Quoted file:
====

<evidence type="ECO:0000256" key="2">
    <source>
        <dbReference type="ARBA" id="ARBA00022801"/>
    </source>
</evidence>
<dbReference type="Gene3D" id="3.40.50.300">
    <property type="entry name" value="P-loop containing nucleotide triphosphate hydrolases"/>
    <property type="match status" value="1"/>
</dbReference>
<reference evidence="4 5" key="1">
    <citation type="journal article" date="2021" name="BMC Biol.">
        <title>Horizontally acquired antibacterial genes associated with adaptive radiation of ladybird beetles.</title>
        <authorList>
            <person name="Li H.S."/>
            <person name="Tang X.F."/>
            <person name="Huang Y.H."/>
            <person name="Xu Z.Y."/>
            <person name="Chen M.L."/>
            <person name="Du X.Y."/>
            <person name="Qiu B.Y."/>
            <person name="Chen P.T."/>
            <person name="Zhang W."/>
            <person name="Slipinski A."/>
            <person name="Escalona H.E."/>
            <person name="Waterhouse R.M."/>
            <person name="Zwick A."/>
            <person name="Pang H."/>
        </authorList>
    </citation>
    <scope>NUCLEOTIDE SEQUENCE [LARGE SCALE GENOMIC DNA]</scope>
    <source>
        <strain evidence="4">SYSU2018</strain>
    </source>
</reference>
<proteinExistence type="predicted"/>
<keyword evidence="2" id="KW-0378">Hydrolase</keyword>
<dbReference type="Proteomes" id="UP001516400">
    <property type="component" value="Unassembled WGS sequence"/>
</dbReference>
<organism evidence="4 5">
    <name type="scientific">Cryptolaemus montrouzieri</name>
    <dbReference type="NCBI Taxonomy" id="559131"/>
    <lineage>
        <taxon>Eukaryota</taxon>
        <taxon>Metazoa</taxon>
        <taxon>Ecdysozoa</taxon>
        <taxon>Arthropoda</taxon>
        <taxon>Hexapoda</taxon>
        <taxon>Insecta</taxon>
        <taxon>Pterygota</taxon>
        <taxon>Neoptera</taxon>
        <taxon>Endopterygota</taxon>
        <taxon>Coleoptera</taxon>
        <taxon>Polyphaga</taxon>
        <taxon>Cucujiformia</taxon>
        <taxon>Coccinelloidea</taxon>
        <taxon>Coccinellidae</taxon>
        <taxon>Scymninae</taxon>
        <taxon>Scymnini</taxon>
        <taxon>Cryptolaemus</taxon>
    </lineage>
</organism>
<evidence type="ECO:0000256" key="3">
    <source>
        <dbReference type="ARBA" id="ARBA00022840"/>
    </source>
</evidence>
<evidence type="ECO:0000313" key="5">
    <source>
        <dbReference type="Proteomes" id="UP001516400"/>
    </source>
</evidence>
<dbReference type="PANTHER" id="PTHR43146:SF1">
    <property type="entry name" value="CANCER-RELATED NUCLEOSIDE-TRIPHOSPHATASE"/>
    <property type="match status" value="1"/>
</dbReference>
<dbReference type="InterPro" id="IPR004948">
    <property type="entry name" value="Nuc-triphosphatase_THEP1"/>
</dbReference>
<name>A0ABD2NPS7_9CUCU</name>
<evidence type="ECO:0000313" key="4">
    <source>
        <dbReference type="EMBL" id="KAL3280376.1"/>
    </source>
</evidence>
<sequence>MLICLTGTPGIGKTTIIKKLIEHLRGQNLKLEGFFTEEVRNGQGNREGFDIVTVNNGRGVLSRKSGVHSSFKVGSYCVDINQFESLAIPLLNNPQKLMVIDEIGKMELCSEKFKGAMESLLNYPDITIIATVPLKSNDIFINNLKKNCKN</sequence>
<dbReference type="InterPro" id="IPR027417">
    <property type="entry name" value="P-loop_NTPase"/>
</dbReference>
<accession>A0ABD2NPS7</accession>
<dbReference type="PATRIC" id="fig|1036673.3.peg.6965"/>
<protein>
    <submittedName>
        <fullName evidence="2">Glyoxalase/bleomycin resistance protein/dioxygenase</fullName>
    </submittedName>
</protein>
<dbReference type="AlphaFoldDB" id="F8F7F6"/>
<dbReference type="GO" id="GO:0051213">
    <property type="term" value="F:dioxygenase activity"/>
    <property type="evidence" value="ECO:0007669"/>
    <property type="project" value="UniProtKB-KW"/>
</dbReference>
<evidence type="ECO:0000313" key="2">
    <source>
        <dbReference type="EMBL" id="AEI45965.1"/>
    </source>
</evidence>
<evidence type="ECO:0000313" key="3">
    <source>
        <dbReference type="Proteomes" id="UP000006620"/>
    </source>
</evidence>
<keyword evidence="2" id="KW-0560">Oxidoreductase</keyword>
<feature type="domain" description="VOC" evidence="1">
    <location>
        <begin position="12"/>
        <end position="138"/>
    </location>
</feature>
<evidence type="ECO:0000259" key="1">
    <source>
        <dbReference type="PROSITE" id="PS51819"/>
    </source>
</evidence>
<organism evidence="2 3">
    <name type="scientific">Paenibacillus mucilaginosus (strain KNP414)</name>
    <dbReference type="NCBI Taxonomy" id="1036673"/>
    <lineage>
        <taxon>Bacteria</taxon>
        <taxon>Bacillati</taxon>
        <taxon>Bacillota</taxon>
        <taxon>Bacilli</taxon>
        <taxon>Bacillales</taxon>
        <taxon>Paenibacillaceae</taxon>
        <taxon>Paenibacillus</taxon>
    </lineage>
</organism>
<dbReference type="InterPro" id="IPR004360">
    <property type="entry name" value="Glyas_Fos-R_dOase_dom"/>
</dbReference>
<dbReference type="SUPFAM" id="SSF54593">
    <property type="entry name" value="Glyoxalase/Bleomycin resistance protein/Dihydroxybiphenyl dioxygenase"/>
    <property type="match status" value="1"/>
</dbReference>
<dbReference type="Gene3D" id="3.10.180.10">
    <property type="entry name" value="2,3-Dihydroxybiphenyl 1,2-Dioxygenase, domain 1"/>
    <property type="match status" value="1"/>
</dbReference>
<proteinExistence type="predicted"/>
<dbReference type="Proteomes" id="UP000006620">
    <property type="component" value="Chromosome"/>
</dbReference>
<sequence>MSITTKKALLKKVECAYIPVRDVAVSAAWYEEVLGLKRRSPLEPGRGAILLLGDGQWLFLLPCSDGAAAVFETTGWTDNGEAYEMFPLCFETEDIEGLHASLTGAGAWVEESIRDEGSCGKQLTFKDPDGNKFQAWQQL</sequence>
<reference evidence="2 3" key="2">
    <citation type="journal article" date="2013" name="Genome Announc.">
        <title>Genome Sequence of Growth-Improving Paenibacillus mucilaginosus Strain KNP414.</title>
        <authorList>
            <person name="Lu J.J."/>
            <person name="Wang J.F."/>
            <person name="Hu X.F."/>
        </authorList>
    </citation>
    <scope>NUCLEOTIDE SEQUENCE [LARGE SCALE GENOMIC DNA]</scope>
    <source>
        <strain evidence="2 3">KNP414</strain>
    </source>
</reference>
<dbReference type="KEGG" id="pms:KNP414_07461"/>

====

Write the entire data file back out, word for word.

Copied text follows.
<evidence type="ECO:0000256" key="2">
    <source>
        <dbReference type="ARBA" id="ARBA00022801"/>
    </source>
</evidence>
<dbReference type="Gene3D" id="3.40.50.300">
    <property type="entry name" value="P-loop containing nucleotide triphosphate hydrolases"/>
    <property type="match status" value="1"/>
</dbReference>
<reference evidence="4 5" key="1">
    <citation type="journal article" date="2021" name="BMC Biol.">
        <title>Horizontally acquired antibacterial genes associated with adaptive radiation of ladybird beetles.</title>
        <authorList>
            <person name="Li H.S."/>
            <person name="Tang X.F."/>
            <person name="Huang Y.H."/>
            <person name="Xu Z.Y."/>
            <person name="Chen M.L."/>
            <person name="Du X.Y."/>
            <person name="Qiu B.Y."/>
            <person name="Chen P.T."/>
            <person name="Zhang W."/>
            <person name="Slipinski A."/>
            <person name="Escalona H.E."/>
            <person name="Waterhouse R.M."/>
            <person name="Zwick A."/>
            <person name="Pang H."/>
        </authorList>
    </citation>
    <scope>NUCLEOTIDE SEQUENCE [LARGE SCALE GENOMIC DNA]</scope>
    <source>
        <strain evidence="4">SYSU2018</strain>
    </source>
</reference>
<proteinExistence type="predicted"/>
<keyword evidence="2" id="KW-0378">Hydrolase</keyword>
<dbReference type="Proteomes" id="UP001516400">
    <property type="component" value="Unassembled WGS sequence"/>
</dbReference>
<organism evidence="4 5">
    <name type="scientific">Cryptolaemus montrouzieri</name>
    <dbReference type="NCBI Taxonomy" id="559131"/>
    <lineage>
        <taxon>Eukaryota</taxon>
        <taxon>Metazoa</taxon>
        <taxon>Ecdysozoa</taxon>
        <taxon>Arthropoda</taxon>
        <taxon>Hexapoda</taxon>
        <taxon>Insecta</taxon>
        <taxon>Pterygota</taxon>
        <taxon>Neoptera</taxon>
        <taxon>Endopterygota</taxon>
        <taxon>Coleoptera</taxon>
        <taxon>Polyphaga</taxon>
        <taxon>Cucujiformia</taxon>
        <taxon>Coccinelloidea</taxon>
        <taxon>Coccinellidae</taxon>
        <taxon>Scymninae</taxon>
        <taxon>Scymnini</taxon>
        <taxon>Cryptolaemus</taxon>
    </lineage>
</organism>
<evidence type="ECO:0000256" key="3">
    <source>
        <dbReference type="ARBA" id="ARBA00022840"/>
    </source>
</evidence>
<evidence type="ECO:0000313" key="5">
    <source>
        <dbReference type="Proteomes" id="UP001516400"/>
    </source>
</evidence>
<dbReference type="PANTHER" id="PTHR43146:SF1">
    <property type="entry name" value="CANCER-RELATED NUCLEOSIDE-TRIPHOSPHATASE"/>
    <property type="match status" value="1"/>
</dbReference>
<dbReference type="InterPro" id="IPR004948">
    <property type="entry name" value="Nuc-triphosphatase_THEP1"/>
</dbReference>
<name>A0ABD2NPS7_9CUCU</name>
<evidence type="ECO:0000313" key="4">
    <source>
        <dbReference type="EMBL" id="KAL3280376.1"/>
    </source>
</evidence>
<sequence>MLICLTGTPGIGKTTIIKKLIEHLRGQNLKLEGFFTEEVRNGQGNREGFDIVTVNNGRGVLSRKSGVHSSFKVGSYCVDINQFESLAIPLLNNPQKLMVIDEIGKMELCSEKFKGAMESLLNYPDITIIATVPLKSNDIFINNLKKNCKN</sequence>
<dbReference type="InterPro" id="IPR027417">
    <property type="entry name" value="P-loop_NTPase"/>
</dbReference>
<accession>A0ABD2NPS7</accession>
<dbReference type="PATRIC" id="fig|1036673.3.peg.6965"/>
<protein>
    <submittedName>
        <fullName evidence="2">Glyoxalase/bleomycin resistance protein/dioxygenase</fullName>
    </submittedName>
</protein>
<dbReference type="AlphaFoldDB" id="F8F7F6"/>
<dbReference type="GO" id="GO:0051213">
    <property type="term" value="F:dioxygenase activity"/>
    <property type="evidence" value="ECO:0007669"/>
    <property type="project" value="UniProtKB-KW"/>
</dbReference>
<evidence type="ECO:0000313" key="2">
    <source>
        <dbReference type="EMBL" id="AEI45965.1"/>
    </source>
</evidence>
<evidence type="ECO:0000313" key="3">
    <source>
        <dbReference type="Proteomes" id="UP000006620"/>
    </source>
</evidence>
<keyword evidence="2" id="KW-0560">Oxidoreductase</keyword>
<feature type="domain" description="VOC" evidence="1">
    <location>
        <begin position="12"/>
        <end position="138"/>
    </location>
</feature>
<evidence type="ECO:0000259" key="1">
    <source>
        <dbReference type="PROSITE" id="PS51819"/>
    </source>
</evidence>
<organism evidence="2 3">
    <name type="scientific">Paenibacillus mucilaginosus (strain KNP414)</name>
    <dbReference type="NCBI Taxonomy" id="1036673"/>
    <lineage>
        <taxon>Bacteria</taxon>
        <taxon>Bacillati</taxon>
        <taxon>Bacillota</taxon>
        <taxon>Bacilli</taxon>
        <taxon>Bacillales</taxon>
        <taxon>Paenibacillaceae</taxon>
        <taxon>Paenibacillus</taxon>
    </lineage>
</organism>
<dbReference type="InterPro" id="IPR004360">
    <property type="entry name" value="Glyas_Fos-R_dOase_dom"/>
</dbReference>
<dbReference type="SUPFAM" id="SSF54593">
    <property type="entry name" value="Glyoxalase/Bleomycin resistance protein/Dihydroxybiphenyl dioxygenase"/>
    <property type="match status" value="1"/>
</dbReference>
<dbReference type="Gene3D" id="3.10.180.10">
    <property type="entry name" value="2,3-Dihydroxybiphenyl 1,2-Dioxygenase, domain 1"/>
    <property type="match status" value="1"/>
</dbReference>
<proteinExistence type="predicted"/>
<dbReference type="Proteomes" id="UP000006620">
    <property type="component" value="Chromosome"/>
</dbReference>
<sequence>MSITTKKALLKKVECAYIPVRDVAVSAAWYEEVLGLKRRSPLEPGRGAILLLGDGQWLFLLPCSDGAAAVFETTGWTDNGEAYEMFPLCFETEDIEGLHASLTGAGAWVEESIRDEGSCGKQLTFKDPDGNKFQAWQQL</sequence>
<reference evidence="2 3" key="2">
    <citation type="journal article" date="2013" name="Genome Announc.">
        <title>Genome Sequence of Growth-Improving Paenibacillus mucilaginosus Strain KNP414.</title>
        <authorList>
            <person name="Lu J.J."/>
            <person name="Wang J.F."/>
            <person name="Hu X.F."/>
        </authorList>
    </citation>
    <scope>NUCLEOTIDE SEQUENCE [LARGE SCALE GENOMIC DNA]</scope>
    <source>
        <strain evidence="2 3">KNP414</strain>
    </source>
</reference>
<dbReference type="KEGG" id="pms:KNP414_07461"/>